Hubbard from Pinellas to Russia

Source: St. Petersburg Times
Date: December 28, 1992

The Scientologists have been busy. In October they mailed to Clearwater area homes copies of The Way to Happiness, A Common-Sense Guide to Better Living. A cover letter said the booklet "helps develop respect for family and others and friendliness in the community."

A tiny message on the back cover of the booklet says, "This may be the first non-religious moral code based wholly on common sense. It was written by L. Ron Hubbard as an individual work and is not part of any religious doctrine." Hubbard was the founder of Scientology.

Then, just a week or so ago, copies of Word of Mouth Directory of Honest & Reliable Businesses were tossed on Clearwater area lawns. Many, but not all, of the businesses listed are owned or operated by Scientologists.

Clearwater residents aren't the only folks being treated to copies of The Way to Happiness. So are the Russians.

In Legacy, described as "the magazine of Author Services Inc., representing the literary, theatrical and musical works of L. Ron Hubbard," is a report that a Russian-language, leather-bound version of Way to Happiness "is the first LRH non-fiction book to be distributed to the Russian people. It is being presented to leading government officials, opinion leaders, VIPs and many Russian citizens to introduce them to LRH and his technology."

Also in Legacy is a story about the dedication earlier this year of L. Ron Hubbard Hall at Moscow State University, which features "a full library of all LRH's works" in various languages.

The current issue of the New Age Journal features an article by Don Lattin, who writes about religion and psychology for the San Francisco Chronicle, in which he takes a look at the spiritual revolution going on in Eastern Europe right along with the political and economic upheavals.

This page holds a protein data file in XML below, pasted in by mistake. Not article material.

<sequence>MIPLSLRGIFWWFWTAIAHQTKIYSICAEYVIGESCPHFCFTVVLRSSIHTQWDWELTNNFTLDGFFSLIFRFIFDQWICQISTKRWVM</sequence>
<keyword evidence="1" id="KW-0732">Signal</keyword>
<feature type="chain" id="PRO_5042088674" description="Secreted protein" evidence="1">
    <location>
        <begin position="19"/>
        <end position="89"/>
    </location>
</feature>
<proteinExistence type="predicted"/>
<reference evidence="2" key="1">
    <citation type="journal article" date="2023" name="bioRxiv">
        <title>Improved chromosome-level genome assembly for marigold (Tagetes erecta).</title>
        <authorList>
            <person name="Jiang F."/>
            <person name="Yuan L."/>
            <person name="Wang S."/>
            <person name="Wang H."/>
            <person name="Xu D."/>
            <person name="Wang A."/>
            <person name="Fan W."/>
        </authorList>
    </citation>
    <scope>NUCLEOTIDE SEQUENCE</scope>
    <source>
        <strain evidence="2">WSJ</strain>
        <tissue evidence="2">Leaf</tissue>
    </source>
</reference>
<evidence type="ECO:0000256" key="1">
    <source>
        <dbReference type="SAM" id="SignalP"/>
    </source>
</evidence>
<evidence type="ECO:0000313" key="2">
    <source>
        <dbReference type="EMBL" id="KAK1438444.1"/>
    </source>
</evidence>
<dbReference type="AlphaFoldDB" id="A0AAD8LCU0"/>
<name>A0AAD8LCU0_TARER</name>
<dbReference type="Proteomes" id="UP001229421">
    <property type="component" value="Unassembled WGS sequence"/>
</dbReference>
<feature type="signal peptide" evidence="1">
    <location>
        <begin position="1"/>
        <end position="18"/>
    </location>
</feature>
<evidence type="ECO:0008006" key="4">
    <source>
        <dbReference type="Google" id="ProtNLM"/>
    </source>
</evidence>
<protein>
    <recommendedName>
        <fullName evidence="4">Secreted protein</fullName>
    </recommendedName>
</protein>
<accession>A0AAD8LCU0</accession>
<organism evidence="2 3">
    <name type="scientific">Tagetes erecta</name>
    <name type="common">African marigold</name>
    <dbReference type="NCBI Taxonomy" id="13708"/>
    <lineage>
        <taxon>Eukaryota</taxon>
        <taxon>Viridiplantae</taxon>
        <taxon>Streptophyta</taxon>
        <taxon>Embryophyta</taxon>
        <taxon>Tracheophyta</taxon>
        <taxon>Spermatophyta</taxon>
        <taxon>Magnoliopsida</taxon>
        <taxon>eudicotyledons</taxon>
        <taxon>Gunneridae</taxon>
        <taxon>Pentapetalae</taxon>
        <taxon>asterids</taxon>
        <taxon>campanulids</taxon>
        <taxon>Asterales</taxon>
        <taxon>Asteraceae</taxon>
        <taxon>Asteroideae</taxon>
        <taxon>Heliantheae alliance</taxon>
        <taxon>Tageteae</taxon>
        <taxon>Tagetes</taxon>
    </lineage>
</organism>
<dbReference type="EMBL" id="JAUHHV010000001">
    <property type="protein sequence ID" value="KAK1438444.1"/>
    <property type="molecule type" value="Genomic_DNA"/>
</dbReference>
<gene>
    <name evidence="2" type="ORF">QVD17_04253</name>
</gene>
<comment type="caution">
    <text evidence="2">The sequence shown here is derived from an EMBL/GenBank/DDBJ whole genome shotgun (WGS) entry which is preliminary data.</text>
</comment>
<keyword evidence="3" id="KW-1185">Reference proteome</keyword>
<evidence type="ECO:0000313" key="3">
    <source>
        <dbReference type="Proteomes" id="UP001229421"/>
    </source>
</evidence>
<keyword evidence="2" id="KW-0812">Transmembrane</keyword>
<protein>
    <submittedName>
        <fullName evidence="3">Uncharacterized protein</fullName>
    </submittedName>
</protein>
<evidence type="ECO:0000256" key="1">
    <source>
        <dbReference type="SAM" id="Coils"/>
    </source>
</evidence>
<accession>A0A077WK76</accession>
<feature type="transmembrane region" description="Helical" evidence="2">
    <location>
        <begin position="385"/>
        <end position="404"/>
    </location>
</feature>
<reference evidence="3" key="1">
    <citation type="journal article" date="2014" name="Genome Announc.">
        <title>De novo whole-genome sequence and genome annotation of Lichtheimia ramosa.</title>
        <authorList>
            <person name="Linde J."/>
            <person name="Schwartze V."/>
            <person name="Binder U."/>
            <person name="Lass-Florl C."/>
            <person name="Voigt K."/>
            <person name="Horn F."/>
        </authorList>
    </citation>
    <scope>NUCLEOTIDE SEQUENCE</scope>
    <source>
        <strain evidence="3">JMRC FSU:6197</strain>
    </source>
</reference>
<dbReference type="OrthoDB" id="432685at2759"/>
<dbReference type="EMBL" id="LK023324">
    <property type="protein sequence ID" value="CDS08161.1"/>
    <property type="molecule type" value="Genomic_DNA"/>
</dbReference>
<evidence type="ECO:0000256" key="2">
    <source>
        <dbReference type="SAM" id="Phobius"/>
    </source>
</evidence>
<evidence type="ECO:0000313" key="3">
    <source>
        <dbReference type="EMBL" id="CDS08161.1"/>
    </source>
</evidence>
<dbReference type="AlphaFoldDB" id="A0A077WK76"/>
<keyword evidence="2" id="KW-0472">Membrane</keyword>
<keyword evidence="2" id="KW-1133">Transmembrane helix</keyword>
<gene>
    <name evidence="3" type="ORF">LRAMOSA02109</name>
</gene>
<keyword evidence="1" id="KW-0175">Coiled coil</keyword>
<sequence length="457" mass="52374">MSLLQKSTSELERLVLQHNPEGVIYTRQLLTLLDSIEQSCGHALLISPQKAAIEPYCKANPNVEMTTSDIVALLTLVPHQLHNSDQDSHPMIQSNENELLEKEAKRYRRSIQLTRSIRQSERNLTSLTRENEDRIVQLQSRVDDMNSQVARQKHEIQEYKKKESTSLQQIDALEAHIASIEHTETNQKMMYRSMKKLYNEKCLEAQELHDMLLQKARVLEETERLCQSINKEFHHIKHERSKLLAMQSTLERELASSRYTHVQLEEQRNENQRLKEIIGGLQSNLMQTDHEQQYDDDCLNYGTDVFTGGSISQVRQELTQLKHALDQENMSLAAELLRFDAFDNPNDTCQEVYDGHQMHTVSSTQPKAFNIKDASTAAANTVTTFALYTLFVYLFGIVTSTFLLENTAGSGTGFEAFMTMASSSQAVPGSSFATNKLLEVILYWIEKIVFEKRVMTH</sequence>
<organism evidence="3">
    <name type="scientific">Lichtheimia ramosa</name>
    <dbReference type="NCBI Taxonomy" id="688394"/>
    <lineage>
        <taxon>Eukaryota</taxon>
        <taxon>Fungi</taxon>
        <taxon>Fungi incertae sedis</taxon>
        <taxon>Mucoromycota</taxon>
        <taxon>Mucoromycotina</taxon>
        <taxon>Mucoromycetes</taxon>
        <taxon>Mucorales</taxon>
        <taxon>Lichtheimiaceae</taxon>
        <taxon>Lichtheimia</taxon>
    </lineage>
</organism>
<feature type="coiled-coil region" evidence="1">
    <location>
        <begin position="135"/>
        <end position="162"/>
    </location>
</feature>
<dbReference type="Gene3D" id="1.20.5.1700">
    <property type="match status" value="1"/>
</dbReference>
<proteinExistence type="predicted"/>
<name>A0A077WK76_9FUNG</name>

He writes: "Religious sects such as the Church of Scientology - along with, of course, countless Christian evangelists - are proselytizing like there's no tomorrow."

There's no better way to get people's attention, encourage a sale of property or perhaps stimulate government action than to mention Scientology.

Scientologists may have had no interest in the Baty Funeral Home or the spa in Safety Harbor, but mere rumors that they might buy those properties certainly got everybody's attention.

The same was true about the former Maas Brothers building in downtown Clearwater. Although Scientologists repeatedly said they had no interest in the property, some people didn't believe them and thus pushed the idea of the city acquiring the bayfront tract, which it did.

Remember the Time magazine cover story "Scientology, The Cult of Greed," in May 1991? Its author, Richard Behar, recently was honored by the Cult Awareness Network, which presented him with its Leo J. Ryan Award. The award is named for the congressman who was killed in Guyana 14 years ago before cult leader Jim Jones' mass suicide or massacre.

CAN said the Scientology issue of Time was one of its biggest-selling issues of 1991 and generated more letters than any other story that year except the Persian Gulf war.